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Risible fine for minister who assaulted newspaper publisher

Risible fine for minister who assaulted newspaper publisher

Published on Tuesday 12 July 2011.
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Reporters Without Borders deplores the risible fine of 15,000 vatu (120 euros) that a court in Port Vila, the capital of the South Pacific island nation of Vanuatu, imposed on infrastructure and public utilities minister Harry Iauko on 8 July for a physical attack on Daily Post publisher Marc Neil-Jones in March.

“It is unacceptable that a government minister should get off with such a small fine for assaulting a journalist who criticized him,” Reporters Without Borders said. “The fine is not commensurate with the gravity of the crime and sends the wrong signal to all of Vanuatu’s journalists. We call on the courts to review this sentence in order to protect the media. Failure to do so would encourage journalists to censor themselves.”

Neil-Jones was attacked in his office on 4 March by a total of eight men including Iauko. According to Neil-Jones, the minister accused him of writing “bad things” about him, alluding to articles criticising the minister’s handling of various issues and alleged embezzlement by Airports Vanuatu Ltd, an aviation company that works closely with the government.

The seven other men involved in the attack were given fines of up to 1,000 dollars.


Helped by thugs, cabinet minister beats up newspaper publisher

07-03-2011

Reporters Without Borders condemns a brutal attack on Daily Post publisher Marc Neil-Jones in Port Vila, the capital of the South Pacific island nation of Vanuatu, on 4 March. Neil-Jones accuses infrastructure and public utilities minister Harry Iauko of organizing and participating in the assault, which was took place in the journalist’s office.

“Threats and acts of violence against a journalist who is just doing his job are unacceptable,” Reporters Without Borders said. “We warn Prime Minister Sato Kilman that his credibility will be questioned if this goes unpunished. We urge the police to carry out an exhaustive investigation without delay and we urge the prime minister to do everything possible to ensure its success. Otherwise he will be regarded as an accomplice to violence by a member of his government.”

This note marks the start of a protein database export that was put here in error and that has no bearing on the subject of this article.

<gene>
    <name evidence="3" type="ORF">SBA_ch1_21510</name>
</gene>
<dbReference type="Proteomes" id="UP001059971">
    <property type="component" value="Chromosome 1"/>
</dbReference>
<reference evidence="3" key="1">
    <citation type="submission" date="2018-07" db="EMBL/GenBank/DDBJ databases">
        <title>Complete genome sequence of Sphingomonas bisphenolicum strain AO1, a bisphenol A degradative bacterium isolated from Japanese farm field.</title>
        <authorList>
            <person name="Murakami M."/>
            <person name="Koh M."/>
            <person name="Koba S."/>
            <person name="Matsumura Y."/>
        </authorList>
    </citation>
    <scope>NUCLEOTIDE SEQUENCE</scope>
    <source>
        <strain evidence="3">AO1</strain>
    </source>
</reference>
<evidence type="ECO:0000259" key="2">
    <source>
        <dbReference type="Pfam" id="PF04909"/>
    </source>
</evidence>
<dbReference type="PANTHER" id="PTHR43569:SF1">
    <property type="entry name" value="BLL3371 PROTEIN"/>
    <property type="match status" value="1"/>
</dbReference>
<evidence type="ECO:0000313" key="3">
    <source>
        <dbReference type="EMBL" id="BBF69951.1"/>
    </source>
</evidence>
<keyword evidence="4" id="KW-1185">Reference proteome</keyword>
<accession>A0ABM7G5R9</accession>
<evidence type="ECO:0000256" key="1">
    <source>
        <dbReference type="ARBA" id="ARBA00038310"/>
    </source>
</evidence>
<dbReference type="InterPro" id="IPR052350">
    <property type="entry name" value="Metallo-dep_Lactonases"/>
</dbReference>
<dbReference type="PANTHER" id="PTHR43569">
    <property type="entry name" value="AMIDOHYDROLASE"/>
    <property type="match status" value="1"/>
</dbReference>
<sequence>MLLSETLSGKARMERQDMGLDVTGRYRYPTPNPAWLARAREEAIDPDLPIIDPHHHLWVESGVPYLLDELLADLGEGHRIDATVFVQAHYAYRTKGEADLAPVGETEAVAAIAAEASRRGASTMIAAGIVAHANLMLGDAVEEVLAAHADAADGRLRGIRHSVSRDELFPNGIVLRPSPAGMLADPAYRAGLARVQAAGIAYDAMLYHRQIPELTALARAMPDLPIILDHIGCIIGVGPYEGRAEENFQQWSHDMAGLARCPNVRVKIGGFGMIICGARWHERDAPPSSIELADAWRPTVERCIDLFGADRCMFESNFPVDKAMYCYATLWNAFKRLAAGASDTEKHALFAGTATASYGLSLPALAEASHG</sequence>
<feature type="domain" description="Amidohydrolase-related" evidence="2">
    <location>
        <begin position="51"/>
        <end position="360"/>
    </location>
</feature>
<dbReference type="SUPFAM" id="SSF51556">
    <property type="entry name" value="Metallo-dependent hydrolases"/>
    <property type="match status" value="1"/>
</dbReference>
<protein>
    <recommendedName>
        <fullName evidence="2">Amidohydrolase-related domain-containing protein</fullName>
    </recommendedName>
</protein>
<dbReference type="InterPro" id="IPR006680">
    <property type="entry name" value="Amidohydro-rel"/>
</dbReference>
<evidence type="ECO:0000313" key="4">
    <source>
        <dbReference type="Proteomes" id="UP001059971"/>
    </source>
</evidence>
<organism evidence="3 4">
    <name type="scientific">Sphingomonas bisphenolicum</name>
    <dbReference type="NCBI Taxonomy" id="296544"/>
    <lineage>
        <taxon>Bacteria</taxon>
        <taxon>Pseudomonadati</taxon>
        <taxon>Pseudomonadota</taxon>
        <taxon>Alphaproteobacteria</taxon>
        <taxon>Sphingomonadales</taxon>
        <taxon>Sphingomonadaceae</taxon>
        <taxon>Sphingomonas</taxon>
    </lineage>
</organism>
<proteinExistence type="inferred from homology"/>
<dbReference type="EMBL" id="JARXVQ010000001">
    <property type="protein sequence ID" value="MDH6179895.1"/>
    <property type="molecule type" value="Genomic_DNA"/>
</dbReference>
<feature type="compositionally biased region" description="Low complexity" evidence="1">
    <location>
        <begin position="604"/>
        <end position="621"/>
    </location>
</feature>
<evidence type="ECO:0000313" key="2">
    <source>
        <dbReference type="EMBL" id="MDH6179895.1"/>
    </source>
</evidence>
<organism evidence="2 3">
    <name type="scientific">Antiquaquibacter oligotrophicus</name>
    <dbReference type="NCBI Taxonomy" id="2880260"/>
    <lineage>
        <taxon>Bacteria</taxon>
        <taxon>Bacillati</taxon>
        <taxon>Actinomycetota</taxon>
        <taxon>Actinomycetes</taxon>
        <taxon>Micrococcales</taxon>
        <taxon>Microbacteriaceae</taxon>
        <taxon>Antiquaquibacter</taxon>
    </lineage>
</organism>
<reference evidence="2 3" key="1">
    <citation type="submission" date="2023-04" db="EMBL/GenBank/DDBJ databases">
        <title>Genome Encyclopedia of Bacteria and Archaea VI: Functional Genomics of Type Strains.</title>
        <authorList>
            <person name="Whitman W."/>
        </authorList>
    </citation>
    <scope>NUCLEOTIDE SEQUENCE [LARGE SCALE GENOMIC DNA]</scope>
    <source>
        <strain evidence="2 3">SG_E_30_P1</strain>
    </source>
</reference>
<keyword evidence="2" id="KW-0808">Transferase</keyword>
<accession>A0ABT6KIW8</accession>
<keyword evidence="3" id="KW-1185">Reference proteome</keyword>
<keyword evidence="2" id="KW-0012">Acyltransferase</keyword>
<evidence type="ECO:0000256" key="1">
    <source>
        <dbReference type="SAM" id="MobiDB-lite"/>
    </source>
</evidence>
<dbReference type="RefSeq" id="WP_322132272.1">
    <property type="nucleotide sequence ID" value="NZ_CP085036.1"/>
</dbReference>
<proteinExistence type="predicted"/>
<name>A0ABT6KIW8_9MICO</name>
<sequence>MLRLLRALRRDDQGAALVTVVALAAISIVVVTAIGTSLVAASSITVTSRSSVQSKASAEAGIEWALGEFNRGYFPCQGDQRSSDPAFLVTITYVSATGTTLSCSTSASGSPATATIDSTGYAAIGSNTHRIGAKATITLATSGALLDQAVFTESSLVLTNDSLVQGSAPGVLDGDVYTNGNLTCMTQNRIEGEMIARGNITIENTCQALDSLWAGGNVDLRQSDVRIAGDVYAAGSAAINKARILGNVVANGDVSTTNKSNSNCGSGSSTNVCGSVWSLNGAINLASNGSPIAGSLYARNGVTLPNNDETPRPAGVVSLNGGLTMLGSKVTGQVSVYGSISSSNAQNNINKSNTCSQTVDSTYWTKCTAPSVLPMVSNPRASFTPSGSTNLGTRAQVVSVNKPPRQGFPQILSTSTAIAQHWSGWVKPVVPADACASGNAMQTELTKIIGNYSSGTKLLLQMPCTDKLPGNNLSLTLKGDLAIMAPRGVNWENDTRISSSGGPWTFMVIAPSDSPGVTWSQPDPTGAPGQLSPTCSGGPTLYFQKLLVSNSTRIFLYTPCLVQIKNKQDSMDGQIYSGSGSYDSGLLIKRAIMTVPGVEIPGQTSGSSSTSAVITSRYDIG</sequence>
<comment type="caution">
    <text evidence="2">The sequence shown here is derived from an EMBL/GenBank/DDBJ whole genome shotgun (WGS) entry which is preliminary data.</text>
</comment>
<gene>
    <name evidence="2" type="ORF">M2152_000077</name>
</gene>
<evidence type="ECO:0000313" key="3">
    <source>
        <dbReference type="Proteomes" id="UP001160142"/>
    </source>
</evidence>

Neil-Jones said he was attacked and beaten in his office by a total of eight men including Iauko, who accused him of writing “bad things” about him. His newspaper has published articles criticising the minister’s handling of various issues. It has also raised questions about Airports Vanuatu Ltd, an aviation company that works closely with the government.

After leaving Neil-Jones unconscious on the floor, Iauko went to editor Royson Willie and said to him: “Do you want me to break your face?”

Neil-Jones has filed a complaint against the minister. Yesterday he said: “I can’t think of many countries where a minister of state would survive long if he marched into a national newspaper with a gang of thugs employed within the ministry and assaulted the publisher of a national daily paper because he didn’t like the valid criticism he was getting from all quarters, including the newspaper, members of the public through letters to the editor and Transparency International.”

The publisher was previously attacked on 17 January 2009 by four police officers employed by the prison department. They were arrested but the investigation never established who was behind the attack.

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